Footage must be accessible in both its raw and
|Levels Beyond’s Reach Engine
The era of video production in which footage is
shot and edited on tape, then played over the
air or mailed out, is over. In today’s digital world,
producers have to shoot video and then edit it for
distribution on air and online, formatted for an evergrowing
range of platforms.
But that is just the beginning. Video now has
to be made accessible to an organization’s viewers
both in its raw and completed forms, and long-term
access is now a must whether in-house, over the
Web, or both. Therefore, filling a shelf up with tapes
is no longer an acceptable way to archive content.
Video must now be saved in a form that is accessible,
affordable and future-proof.
Digital asset management is the solution to that
problem. DAM is an end-to-end approach to video
production, distribution and storage that can solve
the asset management issues faced by video producers,
both for today and tomorrow, according to
video management specialists.
Levels Beyond, located in Denver, makes the
“Reach Engine.” It is an end-to-end video ecosystem
that covers all aspects of production, workflow,
storage and delivery.
|Crossroads Systems’ StrongBox
“DAM puts all your assets in one place, where
you can do video ingest, editing, formatting, storage
and distribution,” said Art Raymond, Levels
NUTS AND BOLTS
A DAM system integrates video capture, storage,
production, distribution and archiving into a single
platform. That platform typically is both softwareand
server-based. Depending on the vendor and the
DAM product, it can have all of the content ingested
and managed on computers, or have peripheral
tape players and hard disk arrays connected by networks
to create a connected system.
By being network-based, video stored on a DAM
can be made accessible to multiple users, whether
they are editors needing content to cut, or supervisors
just checking in on how a project is going. A
DAM system also provides an effective path to trulyaccessible
video archiving. Using metadata—descriptive
tags identifying time, date, location and other
content-specific information that are associated with
a specific video file—archived content can easily be
found using a browser-based search engine.
As for actual video storage, a small video department can make use of a DAM to manage a series
of redundant hard-disk drives that contain the digitized
content. In larger installations, automated tape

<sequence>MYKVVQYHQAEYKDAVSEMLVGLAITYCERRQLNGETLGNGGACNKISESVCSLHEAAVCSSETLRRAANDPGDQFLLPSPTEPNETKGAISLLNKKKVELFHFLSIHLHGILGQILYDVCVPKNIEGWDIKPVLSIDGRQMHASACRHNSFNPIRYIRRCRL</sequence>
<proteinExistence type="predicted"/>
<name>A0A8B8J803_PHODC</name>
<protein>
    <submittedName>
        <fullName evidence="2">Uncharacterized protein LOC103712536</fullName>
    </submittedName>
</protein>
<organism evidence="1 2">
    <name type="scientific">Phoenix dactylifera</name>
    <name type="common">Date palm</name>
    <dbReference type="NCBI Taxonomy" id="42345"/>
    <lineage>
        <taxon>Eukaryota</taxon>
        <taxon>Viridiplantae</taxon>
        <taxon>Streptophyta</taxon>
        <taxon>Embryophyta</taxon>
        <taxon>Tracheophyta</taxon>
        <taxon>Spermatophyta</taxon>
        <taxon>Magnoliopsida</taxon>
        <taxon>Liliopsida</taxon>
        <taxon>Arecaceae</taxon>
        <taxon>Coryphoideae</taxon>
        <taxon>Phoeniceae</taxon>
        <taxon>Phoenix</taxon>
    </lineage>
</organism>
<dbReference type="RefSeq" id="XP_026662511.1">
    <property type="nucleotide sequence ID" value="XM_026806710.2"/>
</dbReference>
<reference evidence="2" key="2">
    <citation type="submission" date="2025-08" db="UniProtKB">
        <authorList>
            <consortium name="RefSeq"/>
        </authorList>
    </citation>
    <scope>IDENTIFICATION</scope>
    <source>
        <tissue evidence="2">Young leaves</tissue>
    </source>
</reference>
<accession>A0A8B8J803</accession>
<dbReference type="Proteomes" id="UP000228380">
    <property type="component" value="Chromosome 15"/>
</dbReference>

robots running high-capacity linear tape-open (LTO)
data cartridge tapes often are employed in tandem
with hard disks.
|Avid’s Interplay Media Asset Manager
However, keep in mind that the capacity of
LTO tapes can be astounding. For example, a LTOgeneration
5 (LTO-5) tape released in 2012 can hold
1.5 terabytes of data apiece, while an individual
LTO-6 tape (due for release at the end of 2012) is
expected to hold 2.5 terabytes of data.
Nonetheless, while LTO tapes are cheaper than
hard disks, they do not provide immediate access.
That is why sophisticated DAM archives use hard
disks to retain recent data to which an organization
might need to have access immediately. Meanwhile,
older video generally is stored on cheaper LTO tapes
that might be held for historical reasons.
Based in Austin, Texas, Crossroads Systems is
a provider of data archive solutions, including the
“StrongBox,” which is a shared storage solution
built for data archival and preservation. Crossroads
Systems’ solutions incorporate a variety of storage
media, including LTO tape.
“The advantage of LTO tape is that it has better
longevity than spinning disks,” said Robert
Sims, Crossroads’ president and CEO. LTO tape
provides “much larger
capacity and lower price
point, and one can see
why a mixture of disks and
tapes make sense in DAM
|Extensis’ Portfolio Server
The StrongBox uses a
LTO file system technology
and intelligent storage
architecture with standard
file systems, according to
Crossroads. The StrongBox
provides time file availability
data protection, full data
mobility and non-proprietary
THE NEED FOR A PROPERLY
Spectra Logic is a maker of tape- and diskbased
backup, archive and recovery storage
solutions, located in Boulder, Colo. The company
is experienced in assessing each DAM’s best
use of tape and disk, and ensuring that each
DAM meets the needs of its specific client.
Whatever media mix a video department opts
for, “it’s vitally important that the storage utilized in
a DAM environment can not only scale to meet the
needs of a given organization, but can also provide
them with a cost-effective system that they trust to
easily search and deliver their content when needed,”
said Hossein ZiaShakeri, Spectra’s senior vice president.
“When the storage is properly integrated with
the asset management application, customers can